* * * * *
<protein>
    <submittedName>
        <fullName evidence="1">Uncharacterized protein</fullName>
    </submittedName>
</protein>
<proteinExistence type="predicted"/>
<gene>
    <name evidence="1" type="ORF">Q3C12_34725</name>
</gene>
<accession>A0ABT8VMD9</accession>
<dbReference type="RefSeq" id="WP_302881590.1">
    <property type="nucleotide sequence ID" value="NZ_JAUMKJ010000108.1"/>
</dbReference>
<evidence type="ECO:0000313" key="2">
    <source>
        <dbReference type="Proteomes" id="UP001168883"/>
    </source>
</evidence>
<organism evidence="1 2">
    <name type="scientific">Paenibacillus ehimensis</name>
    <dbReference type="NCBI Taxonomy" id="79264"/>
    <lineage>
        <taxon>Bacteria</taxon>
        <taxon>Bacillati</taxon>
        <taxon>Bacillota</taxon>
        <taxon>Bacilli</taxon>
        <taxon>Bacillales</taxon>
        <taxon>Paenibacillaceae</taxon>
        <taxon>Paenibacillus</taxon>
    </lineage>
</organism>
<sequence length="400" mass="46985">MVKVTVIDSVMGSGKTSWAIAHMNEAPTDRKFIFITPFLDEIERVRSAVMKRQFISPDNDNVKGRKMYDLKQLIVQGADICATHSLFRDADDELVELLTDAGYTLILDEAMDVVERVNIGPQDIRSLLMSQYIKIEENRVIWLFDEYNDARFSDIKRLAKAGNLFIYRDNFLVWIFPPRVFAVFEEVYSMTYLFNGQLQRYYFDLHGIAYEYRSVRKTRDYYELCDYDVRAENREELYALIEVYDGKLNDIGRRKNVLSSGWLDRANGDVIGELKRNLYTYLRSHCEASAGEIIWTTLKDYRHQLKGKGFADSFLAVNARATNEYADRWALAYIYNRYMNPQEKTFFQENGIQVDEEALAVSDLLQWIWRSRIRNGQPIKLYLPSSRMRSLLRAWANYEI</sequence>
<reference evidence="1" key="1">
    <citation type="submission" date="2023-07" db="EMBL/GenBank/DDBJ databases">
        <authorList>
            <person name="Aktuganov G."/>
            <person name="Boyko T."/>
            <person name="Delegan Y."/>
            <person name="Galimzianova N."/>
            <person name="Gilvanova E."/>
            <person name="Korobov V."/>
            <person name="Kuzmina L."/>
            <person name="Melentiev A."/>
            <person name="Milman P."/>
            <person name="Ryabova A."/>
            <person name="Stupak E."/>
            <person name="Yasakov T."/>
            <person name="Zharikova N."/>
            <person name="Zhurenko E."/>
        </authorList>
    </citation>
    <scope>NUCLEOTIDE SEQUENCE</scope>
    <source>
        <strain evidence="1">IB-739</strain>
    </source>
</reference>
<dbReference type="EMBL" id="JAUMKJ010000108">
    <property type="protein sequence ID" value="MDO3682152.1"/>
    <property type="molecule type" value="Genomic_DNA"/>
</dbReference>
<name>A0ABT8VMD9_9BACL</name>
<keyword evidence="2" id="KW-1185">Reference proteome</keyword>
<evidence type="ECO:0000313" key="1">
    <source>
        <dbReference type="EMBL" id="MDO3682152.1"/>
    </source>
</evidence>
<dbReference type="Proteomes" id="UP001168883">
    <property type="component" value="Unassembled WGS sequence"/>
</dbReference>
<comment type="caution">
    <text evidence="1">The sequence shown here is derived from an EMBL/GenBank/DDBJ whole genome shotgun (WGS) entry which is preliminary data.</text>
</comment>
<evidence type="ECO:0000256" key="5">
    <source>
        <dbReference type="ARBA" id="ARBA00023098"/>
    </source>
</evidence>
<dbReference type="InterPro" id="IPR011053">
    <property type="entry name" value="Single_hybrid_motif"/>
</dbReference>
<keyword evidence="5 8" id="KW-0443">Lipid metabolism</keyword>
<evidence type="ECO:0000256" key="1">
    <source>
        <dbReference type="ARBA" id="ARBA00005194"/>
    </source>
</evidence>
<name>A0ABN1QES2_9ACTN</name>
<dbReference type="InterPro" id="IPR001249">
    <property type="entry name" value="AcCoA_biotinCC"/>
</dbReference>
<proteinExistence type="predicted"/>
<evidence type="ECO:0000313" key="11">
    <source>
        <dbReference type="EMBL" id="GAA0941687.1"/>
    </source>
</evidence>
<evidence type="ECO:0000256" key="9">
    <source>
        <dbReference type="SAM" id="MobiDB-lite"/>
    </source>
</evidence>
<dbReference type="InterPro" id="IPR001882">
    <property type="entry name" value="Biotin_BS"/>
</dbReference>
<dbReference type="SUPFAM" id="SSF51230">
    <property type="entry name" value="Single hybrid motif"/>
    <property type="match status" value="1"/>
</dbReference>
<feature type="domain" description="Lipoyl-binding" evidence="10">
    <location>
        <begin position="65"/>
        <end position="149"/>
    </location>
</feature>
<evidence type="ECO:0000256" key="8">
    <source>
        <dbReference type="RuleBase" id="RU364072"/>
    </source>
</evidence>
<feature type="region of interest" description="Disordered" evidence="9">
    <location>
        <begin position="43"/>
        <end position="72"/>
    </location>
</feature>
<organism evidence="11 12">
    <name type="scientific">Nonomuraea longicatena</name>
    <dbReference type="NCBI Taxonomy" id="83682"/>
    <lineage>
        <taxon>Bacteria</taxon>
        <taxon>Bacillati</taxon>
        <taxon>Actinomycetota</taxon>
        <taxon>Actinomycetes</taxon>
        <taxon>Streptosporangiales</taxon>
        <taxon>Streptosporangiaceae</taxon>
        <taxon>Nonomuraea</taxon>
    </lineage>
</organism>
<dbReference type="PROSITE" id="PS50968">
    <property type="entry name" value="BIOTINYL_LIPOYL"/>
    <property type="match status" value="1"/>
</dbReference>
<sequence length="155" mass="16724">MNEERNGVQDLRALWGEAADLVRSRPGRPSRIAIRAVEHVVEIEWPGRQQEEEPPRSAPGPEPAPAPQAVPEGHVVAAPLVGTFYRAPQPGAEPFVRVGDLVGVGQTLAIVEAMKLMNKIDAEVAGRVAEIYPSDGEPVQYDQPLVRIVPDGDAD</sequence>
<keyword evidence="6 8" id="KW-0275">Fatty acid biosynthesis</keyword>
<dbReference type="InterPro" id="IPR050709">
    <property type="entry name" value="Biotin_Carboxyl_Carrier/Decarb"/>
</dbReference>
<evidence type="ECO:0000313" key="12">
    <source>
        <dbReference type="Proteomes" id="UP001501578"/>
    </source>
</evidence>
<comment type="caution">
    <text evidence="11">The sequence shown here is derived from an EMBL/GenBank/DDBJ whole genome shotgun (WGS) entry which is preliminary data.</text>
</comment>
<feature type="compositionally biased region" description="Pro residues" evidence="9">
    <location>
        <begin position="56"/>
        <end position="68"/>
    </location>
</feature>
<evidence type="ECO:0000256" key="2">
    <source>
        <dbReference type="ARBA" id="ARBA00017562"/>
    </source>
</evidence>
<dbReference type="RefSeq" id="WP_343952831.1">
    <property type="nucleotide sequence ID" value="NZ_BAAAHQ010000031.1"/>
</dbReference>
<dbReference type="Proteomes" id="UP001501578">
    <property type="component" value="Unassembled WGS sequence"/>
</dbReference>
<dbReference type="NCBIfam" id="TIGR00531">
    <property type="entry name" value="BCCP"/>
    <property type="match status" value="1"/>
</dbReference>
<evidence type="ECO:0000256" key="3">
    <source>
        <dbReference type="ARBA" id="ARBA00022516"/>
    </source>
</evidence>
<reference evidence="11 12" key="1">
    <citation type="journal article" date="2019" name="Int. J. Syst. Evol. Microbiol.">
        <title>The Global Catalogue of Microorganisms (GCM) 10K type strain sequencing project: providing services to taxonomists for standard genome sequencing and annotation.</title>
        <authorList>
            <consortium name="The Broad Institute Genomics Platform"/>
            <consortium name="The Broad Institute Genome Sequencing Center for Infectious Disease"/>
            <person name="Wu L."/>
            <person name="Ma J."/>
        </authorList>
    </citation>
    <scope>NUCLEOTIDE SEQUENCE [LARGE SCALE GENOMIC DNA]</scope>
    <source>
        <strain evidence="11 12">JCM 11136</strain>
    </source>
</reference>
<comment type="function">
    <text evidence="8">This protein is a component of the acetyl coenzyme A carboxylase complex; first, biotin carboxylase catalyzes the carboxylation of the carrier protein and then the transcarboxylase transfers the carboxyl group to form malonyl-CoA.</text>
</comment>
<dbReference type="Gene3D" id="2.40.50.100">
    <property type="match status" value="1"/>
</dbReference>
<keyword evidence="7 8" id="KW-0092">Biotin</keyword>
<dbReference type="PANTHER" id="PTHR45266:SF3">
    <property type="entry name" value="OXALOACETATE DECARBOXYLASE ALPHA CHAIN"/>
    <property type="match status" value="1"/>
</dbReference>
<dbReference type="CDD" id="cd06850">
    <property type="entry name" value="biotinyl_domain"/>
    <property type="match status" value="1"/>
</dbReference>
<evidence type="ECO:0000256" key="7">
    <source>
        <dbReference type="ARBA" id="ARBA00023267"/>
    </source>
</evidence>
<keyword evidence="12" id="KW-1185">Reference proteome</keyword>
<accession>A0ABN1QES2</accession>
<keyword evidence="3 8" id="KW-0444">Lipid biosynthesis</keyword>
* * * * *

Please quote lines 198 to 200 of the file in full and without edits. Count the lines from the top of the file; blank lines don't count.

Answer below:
<comment type="function">
    <text evidence="8">This protein is a component of the acetyl coenzyme A carboxylase complex; first, biotin carboxylase catalyzes the carboxylation of the carrier protein and then the transcarboxylase transfers the carboxyl group to form malonyl-CoA.</text>
</comment>